Plans to create eight new offences relating to racial harassment and violence have prompted a mixed reaction. HOME Office plans to create new crimes of racially-motivated violence and racial harassment would seem at first glance to be a laudable attempt to crush the 400 or so racist incidents which occur in the UK each day.
Immigration minister Mike O'Brien spoke eloquently of the Government's wish to wipe out racist violence once and for all when he outlined the new offences at a recent meeting of the Society of Labour Lawyers and the Society of Black Lawyers.
Many in the audience welcomed the minister's words, but the proposals received surprisingly short shrift from others.
That the Government is well-intentioned and that legislation dealing with the problem is long overdue is not at issue. The question is: will the proposals actually work?
The new offences have been subject to a consultation process which was due to end on 31 October and are intended to be included in the forthcoming Crime and Disorder Bill.
The proposal is to create eight new statutory offences which correspond to existing crimes dealing with violence and harassment against the person, and which include a test that there was evidence of racial hostility when the offence was committed or that the motivation for committing the offence was racial hostility.
The courts will still be allowed to convict on the substantive offence if the racial element is unproven, and courts will impose higher penalties which reflect the racial aspect, according to the consultation paper.
As Society of Labour Lawyers chair Joel Ben Nathan pointed out, this means that a common assault which attracts a six-month jail sentence or a maximum £5,000 fine in the magistrates courts would, if the attack was racially motivated, be dealt with by the Crown court, attract a maximum two-year jail sentence or an unlimited fine.
This, according to Nathan, means that what was a summary offence with a 10 per cent chance of acquittal in the magistrates court will now be treated as a solemn offence in the Crown court where there is an 80 per cent chance of acquittal.
But the fiercest critic of the plans was Imran Khan, solicitor for the parents of murdered teenager Stephen Lawrence, who argued that the proposals “lack teeth”.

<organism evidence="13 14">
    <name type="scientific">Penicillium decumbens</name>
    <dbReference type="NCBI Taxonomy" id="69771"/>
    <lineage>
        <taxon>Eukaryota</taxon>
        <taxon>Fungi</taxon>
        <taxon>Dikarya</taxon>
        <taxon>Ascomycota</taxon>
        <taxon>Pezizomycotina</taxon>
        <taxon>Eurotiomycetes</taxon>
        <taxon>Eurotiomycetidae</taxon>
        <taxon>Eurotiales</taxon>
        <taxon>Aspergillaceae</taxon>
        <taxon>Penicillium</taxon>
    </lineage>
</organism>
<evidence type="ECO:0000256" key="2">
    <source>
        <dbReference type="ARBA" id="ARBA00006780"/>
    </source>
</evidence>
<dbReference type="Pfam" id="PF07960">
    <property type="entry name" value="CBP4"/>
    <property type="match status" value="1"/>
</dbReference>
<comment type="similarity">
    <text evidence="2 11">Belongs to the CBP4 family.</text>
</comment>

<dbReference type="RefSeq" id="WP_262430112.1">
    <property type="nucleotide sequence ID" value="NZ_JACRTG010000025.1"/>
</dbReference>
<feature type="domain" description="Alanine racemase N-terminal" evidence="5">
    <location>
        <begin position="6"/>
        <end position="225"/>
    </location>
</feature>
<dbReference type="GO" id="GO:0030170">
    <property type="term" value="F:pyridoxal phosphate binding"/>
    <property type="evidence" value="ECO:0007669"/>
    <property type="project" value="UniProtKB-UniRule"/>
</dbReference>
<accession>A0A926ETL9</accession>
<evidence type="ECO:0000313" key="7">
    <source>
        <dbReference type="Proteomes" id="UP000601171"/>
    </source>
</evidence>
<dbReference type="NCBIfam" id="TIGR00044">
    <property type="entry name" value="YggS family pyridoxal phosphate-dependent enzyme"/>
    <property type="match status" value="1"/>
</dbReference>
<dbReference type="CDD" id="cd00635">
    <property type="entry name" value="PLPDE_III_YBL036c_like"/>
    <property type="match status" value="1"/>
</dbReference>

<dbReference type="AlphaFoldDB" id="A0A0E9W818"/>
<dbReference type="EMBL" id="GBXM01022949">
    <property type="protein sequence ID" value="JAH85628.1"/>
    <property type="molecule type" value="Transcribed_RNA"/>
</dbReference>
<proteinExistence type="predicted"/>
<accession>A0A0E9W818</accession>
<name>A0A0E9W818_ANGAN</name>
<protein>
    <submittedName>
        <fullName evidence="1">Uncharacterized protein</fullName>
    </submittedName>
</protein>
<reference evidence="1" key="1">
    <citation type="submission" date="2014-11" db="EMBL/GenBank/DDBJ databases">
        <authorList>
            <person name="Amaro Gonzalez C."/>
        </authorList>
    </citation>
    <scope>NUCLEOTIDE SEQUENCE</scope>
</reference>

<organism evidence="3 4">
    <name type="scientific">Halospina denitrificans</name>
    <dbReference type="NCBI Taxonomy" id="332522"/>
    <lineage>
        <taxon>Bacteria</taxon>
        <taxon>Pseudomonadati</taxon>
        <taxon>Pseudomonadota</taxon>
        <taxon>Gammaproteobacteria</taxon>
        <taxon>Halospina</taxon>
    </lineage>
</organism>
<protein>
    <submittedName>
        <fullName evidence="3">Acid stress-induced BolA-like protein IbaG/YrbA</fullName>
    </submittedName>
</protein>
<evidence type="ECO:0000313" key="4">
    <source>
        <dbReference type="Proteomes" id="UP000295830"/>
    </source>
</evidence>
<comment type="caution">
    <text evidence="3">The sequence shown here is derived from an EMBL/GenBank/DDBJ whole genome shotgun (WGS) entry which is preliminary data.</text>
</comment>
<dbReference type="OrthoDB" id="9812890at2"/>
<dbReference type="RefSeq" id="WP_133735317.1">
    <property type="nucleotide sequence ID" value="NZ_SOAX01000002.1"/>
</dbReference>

Khan even claimed that in a climate which automatically identifies black, not white as the aggressor, the creation of these new offences could see blacks getting more of a raw deal at the hands of the authorities.
While stressing that he welcomed any measure which attempted to combat the problem of racial harassment, Khan argued there was a danger police officers might use the legislation to get convictions by, for example, claiming they had racist taunts hurled at them during an arrest.
Khan said the nub of the problem was that “legislation is only as good as those who enforce it”, and a hostile police officer or an apathetic judge renders the legislation useless.
The new offences give statutory effect to the 1995 Ribbans judgment, in which Lord Chief Justice Taylor ruled that a proven racial element should be an aggravating factor when sentencing. While the maximum sentence applicable has been increased it is still at the discretion of the individual judge whether or not to apply it.
Vera Baird, a barrister member of the Society of Labour Lawyers, suggested that sentencing should be made mandatory under the provisions, taking discretion away from the hands of the judiciary.
Khan said the Government had missed “the source” of racism and should have looked at the problem “across the board”, in terms of education, welfare, and housing.
Both Khan and Peter Herbert, Black Lawyers Society chair, argued for the abolition of the Police Complaints Authority, the record of which Khan described as “abysmal” as it was “police officers investigating police officers”. Herbert also argued for better training of the judiciary, in which he claimed there is a “hard core for whom racism is a dirty word”.
According to O'Brien, the Government has three aims: firstly, to enact the legislation; secondly, to learn lessons from the way racial incidents have been dealt with – such as the judicial inquiry into the Stephen Lawrence murder- and, thirdly, to “create a new atmosphere” of tolerance, which he explained as “a multi-agency” approach to dealing with incidents.
Whether these rather vague promises can be fulfilled remains to be seen.
Both Herbert and Khan at least welcome the Govern-ment's intentions. The Home Office has now launched a campaign to recruit more black and Asian police officers and announced last week it was to establish a working group to tackle racial discrimination in the force.